In one skit, Davis took a volunteer on stage, who then got to enjoy humorous, on-the-fly lyrics from Davis' serenade. The audience usually cracks up while Davis sings about the person’s name, hair and anything else he can come up with on the spot.
The show concludes with an encore that ties together many of the jokes the audience and cast have built together throughout the duration of the evening. The live adaption does not disappoint and left local audience members wanting a second encore. Proops said this is achieved every show, and cast members aim for their best performances each time.
“The show is good fun, and you forget about the world for an hour and a half,” Proops said. “There are political jokes here and there, and we do bring people out of the audience, so if you come to the show, don’t be surprised if you get volunteered to come on stage. It’s super interactive, and we really do try to get a standing ovation every night."
Although the show encourages audience members to suggest topics of humor, the group does not accept racist or hateful suggestions. Proops said this typically does not happen during the improv tours, although if it does, he has no problem telling rowdy attendees to keep it to themselves.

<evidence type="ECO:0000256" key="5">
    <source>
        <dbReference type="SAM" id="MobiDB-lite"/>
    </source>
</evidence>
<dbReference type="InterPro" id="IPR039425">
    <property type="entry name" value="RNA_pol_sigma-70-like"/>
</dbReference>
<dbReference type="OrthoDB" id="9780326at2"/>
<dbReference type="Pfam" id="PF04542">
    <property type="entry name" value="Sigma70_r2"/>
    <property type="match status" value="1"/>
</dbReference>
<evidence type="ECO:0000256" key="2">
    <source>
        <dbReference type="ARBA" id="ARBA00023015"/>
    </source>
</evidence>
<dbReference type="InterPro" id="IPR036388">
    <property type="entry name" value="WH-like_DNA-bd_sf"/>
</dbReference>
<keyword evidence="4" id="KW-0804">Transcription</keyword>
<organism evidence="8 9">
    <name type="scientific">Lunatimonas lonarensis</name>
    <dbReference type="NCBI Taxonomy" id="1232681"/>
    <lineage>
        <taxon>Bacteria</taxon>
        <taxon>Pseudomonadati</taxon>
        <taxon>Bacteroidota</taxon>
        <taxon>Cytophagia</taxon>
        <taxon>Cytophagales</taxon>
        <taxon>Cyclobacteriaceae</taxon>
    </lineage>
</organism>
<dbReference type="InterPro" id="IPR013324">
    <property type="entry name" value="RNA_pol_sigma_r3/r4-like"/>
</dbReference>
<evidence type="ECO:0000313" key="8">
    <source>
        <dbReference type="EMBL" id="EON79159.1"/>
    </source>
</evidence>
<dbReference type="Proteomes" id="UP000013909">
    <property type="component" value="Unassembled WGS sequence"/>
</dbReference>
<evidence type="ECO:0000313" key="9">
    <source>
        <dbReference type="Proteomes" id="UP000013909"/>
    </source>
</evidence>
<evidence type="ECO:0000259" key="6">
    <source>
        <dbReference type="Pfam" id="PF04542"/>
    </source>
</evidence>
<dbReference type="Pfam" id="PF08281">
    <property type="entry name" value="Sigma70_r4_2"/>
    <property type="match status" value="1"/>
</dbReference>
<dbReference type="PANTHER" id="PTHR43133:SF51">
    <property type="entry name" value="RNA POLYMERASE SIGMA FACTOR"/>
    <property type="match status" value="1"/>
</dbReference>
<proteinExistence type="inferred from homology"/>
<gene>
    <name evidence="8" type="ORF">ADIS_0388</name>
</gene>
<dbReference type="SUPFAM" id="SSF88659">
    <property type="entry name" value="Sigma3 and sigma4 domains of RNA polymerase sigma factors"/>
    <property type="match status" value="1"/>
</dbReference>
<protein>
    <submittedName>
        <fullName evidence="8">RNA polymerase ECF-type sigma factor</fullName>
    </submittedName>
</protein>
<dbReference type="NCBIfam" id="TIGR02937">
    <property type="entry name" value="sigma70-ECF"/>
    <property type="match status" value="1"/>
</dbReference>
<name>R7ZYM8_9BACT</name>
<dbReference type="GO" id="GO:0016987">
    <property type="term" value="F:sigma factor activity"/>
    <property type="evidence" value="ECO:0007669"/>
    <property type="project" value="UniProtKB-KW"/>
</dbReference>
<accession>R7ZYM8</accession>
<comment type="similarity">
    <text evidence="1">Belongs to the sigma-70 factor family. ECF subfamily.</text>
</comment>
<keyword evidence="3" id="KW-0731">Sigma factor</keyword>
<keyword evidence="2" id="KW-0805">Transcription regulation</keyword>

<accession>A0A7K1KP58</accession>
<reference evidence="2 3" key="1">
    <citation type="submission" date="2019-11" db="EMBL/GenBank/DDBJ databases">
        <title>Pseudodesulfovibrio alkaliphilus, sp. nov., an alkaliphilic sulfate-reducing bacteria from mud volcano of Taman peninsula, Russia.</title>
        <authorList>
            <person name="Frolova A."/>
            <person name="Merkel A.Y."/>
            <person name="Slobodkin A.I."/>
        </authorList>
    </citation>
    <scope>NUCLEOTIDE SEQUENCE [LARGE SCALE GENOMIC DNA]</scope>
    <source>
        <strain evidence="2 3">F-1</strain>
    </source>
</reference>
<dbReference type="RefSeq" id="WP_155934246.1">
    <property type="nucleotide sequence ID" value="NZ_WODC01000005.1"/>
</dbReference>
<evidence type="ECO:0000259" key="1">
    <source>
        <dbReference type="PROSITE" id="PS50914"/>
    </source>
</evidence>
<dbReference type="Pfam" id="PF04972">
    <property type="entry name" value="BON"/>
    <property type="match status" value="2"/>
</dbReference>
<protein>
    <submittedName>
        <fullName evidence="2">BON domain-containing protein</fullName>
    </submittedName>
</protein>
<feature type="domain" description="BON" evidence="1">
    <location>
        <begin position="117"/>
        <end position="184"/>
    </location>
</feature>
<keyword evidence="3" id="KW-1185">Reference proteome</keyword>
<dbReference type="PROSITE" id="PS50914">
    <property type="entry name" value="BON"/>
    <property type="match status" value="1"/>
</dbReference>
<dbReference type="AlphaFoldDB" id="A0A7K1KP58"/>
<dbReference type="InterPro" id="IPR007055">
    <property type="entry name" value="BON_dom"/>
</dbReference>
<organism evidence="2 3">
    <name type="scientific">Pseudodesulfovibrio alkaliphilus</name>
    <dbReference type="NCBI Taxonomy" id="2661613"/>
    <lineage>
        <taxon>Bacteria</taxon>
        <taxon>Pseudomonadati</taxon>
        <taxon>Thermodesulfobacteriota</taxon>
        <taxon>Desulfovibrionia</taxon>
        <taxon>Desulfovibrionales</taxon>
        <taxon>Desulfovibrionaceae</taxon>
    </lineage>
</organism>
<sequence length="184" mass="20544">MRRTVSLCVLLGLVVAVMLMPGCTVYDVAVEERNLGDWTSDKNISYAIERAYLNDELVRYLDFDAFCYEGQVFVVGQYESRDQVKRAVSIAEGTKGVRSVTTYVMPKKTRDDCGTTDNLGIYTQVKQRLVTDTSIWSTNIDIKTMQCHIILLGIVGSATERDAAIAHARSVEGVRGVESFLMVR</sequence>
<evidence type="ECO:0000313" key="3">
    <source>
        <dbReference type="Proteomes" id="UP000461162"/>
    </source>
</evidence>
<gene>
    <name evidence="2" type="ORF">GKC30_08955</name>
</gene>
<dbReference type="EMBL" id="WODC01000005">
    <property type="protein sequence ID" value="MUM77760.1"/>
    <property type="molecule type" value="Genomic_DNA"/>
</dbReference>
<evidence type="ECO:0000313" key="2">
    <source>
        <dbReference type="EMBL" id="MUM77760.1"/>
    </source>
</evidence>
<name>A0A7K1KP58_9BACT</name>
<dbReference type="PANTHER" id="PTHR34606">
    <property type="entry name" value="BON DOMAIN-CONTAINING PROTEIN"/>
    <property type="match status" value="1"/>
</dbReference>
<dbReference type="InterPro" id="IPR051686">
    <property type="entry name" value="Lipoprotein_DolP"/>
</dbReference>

In addition to telling rambunctious audience members to keep it down, Proops doesn’t shy from letting his politically controversial flags fly. He has a passion for a wide variety of topics, which he fully covers in his podcast. These passions also show in his improv performances through quick and witty jokes about politics and other culturally relevant topics. Proops said he pokes fun on stage, but off stage, he uses his platform for more than comedy. He has been very vocal about his feelings toward civil rights, feminism and other social issues.
“[My wife] Jennifer and I are of the opinion that, with this election coming up, it's really important to center women, and particularly women of color,” Proops said. “Women are underpaid – that’s a fact. I’m not making it up.”
In addition to his support of feminism and civil rights advocacy, Proops said he uses his platform to stand up for those who cannot stand for themselves.
“I have the privilege because I’m a middle-aged white guy,” Proops said. “I have a platform, and people listen to me, so I feel like I have to use it to try to remind people that immigrant children shouldn’t be put in detention and women should be voted for ... A lot of people want to talk about sports, boxing or all of the tired comedy things people talk about.”
In addition to Proops' actions and outreach in sensitive topics, the whole cast from "Whose Live Anyway?" have been key participants in the Phoenix-based charity event Comedy for Charity. This is an annual event created by comedian Suzie Sexton that raises money for victims of violence.
"Whose Live Anyway?" gives back every night by bringing big laughs and quotable moments to attendees in many cities. Audience and cast members alike adore the live tour that will sweep through the rest of the states before finishing in June 2020. Tickets can be purchased on the Whose Live website.